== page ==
I began writing and posting recipes to this site with the sole purpose of sharing more healthful options for your dining pleasure. Sure we all love to sink our teeth into buttery cream laden dishes during the holidays, but even during the holidays my most requested and popular recipes tend to be those that offer seasonal flavors without all of the fat and sugar. I tend to prepare my standard favorites for the holiday table year after year, but still try to add new fare into the mix. More often than not I try to make the new additions healthier dishes like this salad made with super nutritious lentils bejeweled with roasted butternut squash and pomegranate seeds.
In the past few years I have shared a variety of my recent Holiday Menu Favorites with you from the crowd pleasing Shaved Brussels Sprout Salad to my truly inspired recipe for No Cream Creamed Spinach. This year I am, believe it or not, not cooking Thanksgiving dinner. This does not mean that I am not cooking a holiday meal for my family, but on Thanksgiving day I will be relaxing as a guest in the home of friends. For the first time in years I will find out what it feels like to be the person who is not in the kitchen. Even though I love preparing holiday meals, I have to admit that I am relishing in the fact that I will have the time to work out, take a shower before three in the afternoon, and spend the remainder of my day by the fire with a good mystery thriller. Its almost too good to be true. But being the person that I am, I still cannot keep myself from wanting to contribute to the meal in some way. This salad made with beluga lentils, roasted butternut squash, and pomegranate is a great dish to bring as a guest as it can be prepared ahead of time and does not require precious oven space. It also happens to be loaded with nutrient dense ingredients offering a kind balance to this otherwise heavy meal.
Like their name, beluga lentils are the caviar of lentils. They are beautiful, delicious, and super healthy. They are also almost twice as high in protein and higher in fiber than that of other lentil varieties. Additionally, they cook quickly and hold their shape without becoming mushy making them ideal for salads of all sorts. Like other orange fleshed vegetables, butternut squash is a potent source of the antioxidants alpha-carotene and beta-carotene. They are pro vitamin A carotenoids which help the body convert the carotenes into vitamin A. Vitamin A is known to boost immunities, reverse skin damage, and is essential for healthy vision . They are also a great source of dietary fiber, vitamins C and E, and the minerals potassium and magnesium which help to promote strong bones. The high levels of antioxidants in these orange fleshed vegetables have shown to help reduce blood cholesterol, fight cancer, and reduce menopausal symptoms. Pomegranate is loaded with antioxidants, B vitamins, potassium, and folic acid. They are a great vegan source of iron and the seeds are high in dietary fiber. They are also anti-inflammatory and have been proven to help fight cancer as well as cardiovascular disease.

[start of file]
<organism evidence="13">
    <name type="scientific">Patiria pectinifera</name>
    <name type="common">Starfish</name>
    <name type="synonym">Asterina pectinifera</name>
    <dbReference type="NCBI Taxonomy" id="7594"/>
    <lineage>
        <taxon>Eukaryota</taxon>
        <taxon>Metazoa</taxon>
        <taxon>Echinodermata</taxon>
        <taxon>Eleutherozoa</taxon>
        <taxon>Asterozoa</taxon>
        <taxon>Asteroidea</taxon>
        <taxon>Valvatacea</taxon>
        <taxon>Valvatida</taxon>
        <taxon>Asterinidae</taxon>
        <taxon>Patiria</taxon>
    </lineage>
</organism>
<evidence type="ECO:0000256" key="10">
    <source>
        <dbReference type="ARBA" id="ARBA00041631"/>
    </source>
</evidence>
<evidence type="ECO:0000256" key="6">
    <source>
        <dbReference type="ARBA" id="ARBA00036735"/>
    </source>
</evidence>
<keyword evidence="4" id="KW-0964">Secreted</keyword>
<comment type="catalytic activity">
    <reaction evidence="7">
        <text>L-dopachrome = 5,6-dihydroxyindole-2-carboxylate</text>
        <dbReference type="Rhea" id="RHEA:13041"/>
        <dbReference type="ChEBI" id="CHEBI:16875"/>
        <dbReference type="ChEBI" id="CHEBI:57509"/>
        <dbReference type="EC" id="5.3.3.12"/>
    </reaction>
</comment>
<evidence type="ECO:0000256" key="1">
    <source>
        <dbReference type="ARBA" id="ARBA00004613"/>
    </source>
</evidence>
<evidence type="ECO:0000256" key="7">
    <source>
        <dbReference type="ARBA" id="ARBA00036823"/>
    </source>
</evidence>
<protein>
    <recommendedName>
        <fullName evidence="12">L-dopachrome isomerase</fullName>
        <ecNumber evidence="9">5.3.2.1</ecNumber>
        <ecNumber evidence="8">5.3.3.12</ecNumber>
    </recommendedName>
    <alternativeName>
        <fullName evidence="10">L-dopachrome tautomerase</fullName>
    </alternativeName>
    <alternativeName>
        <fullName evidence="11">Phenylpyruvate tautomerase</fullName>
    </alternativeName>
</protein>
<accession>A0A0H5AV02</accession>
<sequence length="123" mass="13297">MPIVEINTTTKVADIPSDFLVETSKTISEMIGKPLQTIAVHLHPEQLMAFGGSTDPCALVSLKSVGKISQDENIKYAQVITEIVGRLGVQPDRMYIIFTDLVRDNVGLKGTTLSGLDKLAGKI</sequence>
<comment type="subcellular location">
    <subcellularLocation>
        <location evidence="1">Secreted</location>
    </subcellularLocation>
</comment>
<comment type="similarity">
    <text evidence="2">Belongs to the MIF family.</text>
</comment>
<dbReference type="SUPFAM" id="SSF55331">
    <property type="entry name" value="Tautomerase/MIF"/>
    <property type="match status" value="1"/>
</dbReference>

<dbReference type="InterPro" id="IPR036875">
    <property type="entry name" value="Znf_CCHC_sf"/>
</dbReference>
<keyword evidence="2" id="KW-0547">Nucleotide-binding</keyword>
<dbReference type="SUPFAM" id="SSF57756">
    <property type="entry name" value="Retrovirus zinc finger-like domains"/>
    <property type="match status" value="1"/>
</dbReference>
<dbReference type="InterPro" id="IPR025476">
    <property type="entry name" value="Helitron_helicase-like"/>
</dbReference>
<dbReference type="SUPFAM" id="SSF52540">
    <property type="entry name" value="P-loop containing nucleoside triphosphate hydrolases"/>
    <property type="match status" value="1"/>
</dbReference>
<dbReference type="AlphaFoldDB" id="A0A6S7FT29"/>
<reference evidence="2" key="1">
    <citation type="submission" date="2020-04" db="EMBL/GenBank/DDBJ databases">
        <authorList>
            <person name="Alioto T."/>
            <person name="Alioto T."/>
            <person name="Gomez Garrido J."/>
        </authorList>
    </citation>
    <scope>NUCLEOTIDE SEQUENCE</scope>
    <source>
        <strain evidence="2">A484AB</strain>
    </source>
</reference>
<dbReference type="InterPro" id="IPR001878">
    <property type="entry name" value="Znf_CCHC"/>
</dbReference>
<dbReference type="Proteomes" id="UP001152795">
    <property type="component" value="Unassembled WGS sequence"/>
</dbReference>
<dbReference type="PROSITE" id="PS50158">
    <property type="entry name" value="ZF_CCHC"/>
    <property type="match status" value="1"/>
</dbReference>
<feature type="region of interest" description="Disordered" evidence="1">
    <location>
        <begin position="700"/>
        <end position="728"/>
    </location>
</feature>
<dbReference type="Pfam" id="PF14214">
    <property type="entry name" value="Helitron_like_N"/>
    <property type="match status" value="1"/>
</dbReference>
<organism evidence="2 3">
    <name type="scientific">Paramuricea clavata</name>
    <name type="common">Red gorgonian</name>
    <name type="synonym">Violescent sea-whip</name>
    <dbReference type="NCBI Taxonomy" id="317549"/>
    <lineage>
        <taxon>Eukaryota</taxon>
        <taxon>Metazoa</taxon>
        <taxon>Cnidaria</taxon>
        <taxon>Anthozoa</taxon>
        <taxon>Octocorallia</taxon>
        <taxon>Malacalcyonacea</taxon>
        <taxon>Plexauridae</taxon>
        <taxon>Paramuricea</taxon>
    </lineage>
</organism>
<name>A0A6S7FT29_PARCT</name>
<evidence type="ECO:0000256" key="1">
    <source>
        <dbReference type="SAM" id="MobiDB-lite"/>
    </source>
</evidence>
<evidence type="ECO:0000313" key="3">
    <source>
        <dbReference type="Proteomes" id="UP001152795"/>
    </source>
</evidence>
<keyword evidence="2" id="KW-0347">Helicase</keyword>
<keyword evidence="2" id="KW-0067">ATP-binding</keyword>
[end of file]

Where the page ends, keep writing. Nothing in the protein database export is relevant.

Salad of Beluga Lentils with Roasted Butternut Squash
For all ingredients please consider using those that have been grown organically.
|1 1/2 cups||beluga lentils|
|1 medium||butternut squash, roasted|
|2 medium||pomegranates, seeded or about 1 1/2-2 cups seeds|
|1 cup||unsalted pistachio kernels, toasted|
|2 tablespoons||fresh chervil or parsley, chopped|
|6-10 ounces||baby spinach, mâche, mixed baby greens, or massaged lacinato kale|
|3-4 tablespoons||Mustard Vinaigrette|
Rinse the lentils and put into a saucepan over medium-high heat with about 4 cups of water or enough to cover the lentils by about 2 inches. Bring to a boil and reduce the heat to a simmer. Cook for about 20 minutes. They should still be firm, but soft in the middle. Drain the lentils in a strainer and set aside to cool completely. Season to taste with sea salt and set aside. At this point, the lentils can be stored in the refrigerator for up to 3 days.
Prepare the butternut squash. Preheat the oven to 425 F. Use a peeler or a knife to peel the rind from the squash. Slice across the squash about 1/3 from the bottom where it starts to narrow. Usually the bulbous bottom part of the squash is where the seeds are and the upper neck portion is free of seeds. Use a spoon to scoop the seeds and pulp from the squash as best as you can manage. Cut the squash into slices about 1/4-1/3 inch thick and across into a dice. You might find that the center core portion of the longer neck of the squash is a bit spongy. Discard that piece. Toss the prepared squash pieces with olive oil, salt, and pepper on a baking sheet. Roast for 20-25 minutes or until the pieces are slightly browned and caramelized. For further detailed information and step by step photographs of preparing the squash see my recipe for Roasted Butternut Squash. At this point, the prepared squash can be stored in the refrigerator for up to 2 days.
If you are seeding the pomegranate from fresh whole pomegranates, I suggest purchasing one of my absolute favorite kitchen gadgets, The Pomegranate Tool. For directions on how to use the tool see my recipe for Pomegranate and Citrus Salad with Brussels Sprouts. At this point, the seeds can be stored in the refrigerator for up to 3 days.
In a large mixing bowl, combine the prepared lentils, butternut squash, and pomegranate.
Add the fresh herbs and combine.
If you are preparing the salad ahead of time, either wait to combine the greens and the lentil mixture or top the greens with the lentil mixture and cover with plastic wrap. When it is time to serve the salad add the pistachios and dressing to taste and toss to combine.
As much as I like the addition of the greens to this dish, I have to admit that the lentil mixture is fantastic on its own with just a bit of dressing. It will also hold up much longer on a buffet table as well as in the refrigerator.